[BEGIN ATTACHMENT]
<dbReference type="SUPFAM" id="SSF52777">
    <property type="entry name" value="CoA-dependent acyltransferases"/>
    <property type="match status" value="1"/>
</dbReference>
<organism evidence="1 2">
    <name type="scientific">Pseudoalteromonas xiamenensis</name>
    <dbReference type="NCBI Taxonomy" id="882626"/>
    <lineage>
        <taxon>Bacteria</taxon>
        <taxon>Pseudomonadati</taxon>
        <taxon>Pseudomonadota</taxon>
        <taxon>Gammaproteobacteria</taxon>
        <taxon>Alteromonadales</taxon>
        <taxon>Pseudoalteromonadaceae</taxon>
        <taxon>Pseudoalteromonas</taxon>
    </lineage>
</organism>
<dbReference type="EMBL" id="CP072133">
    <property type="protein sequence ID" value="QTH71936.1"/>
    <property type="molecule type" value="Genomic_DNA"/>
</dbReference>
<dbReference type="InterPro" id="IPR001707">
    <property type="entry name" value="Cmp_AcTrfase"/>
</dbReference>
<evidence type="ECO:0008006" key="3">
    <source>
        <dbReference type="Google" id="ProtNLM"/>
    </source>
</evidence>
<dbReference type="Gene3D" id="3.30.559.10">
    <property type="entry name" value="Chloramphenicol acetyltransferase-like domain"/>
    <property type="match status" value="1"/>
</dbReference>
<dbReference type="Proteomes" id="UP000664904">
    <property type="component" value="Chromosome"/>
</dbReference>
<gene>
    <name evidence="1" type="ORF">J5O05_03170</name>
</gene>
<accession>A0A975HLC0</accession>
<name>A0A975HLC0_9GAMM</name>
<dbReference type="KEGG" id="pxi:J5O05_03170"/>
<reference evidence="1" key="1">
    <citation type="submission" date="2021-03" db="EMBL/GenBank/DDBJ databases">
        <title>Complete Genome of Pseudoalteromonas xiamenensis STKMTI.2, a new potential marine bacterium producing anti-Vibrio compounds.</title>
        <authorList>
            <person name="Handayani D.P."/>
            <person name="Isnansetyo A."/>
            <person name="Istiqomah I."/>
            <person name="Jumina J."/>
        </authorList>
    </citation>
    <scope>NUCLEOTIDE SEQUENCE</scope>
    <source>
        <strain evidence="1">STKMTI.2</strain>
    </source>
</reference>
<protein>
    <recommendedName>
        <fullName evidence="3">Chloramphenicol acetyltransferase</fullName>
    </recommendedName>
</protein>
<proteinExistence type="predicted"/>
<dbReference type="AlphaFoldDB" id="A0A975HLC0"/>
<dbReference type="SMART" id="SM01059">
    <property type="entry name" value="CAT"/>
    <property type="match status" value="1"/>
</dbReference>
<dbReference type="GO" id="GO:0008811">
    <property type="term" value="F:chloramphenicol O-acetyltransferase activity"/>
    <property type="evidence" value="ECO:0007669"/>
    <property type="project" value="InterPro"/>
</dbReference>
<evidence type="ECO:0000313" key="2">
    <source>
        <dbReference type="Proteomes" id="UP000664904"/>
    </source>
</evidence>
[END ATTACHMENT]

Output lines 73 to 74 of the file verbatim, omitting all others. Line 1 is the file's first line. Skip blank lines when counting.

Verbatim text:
</dbReference>
<evidence type="ECO:0000313" key="2">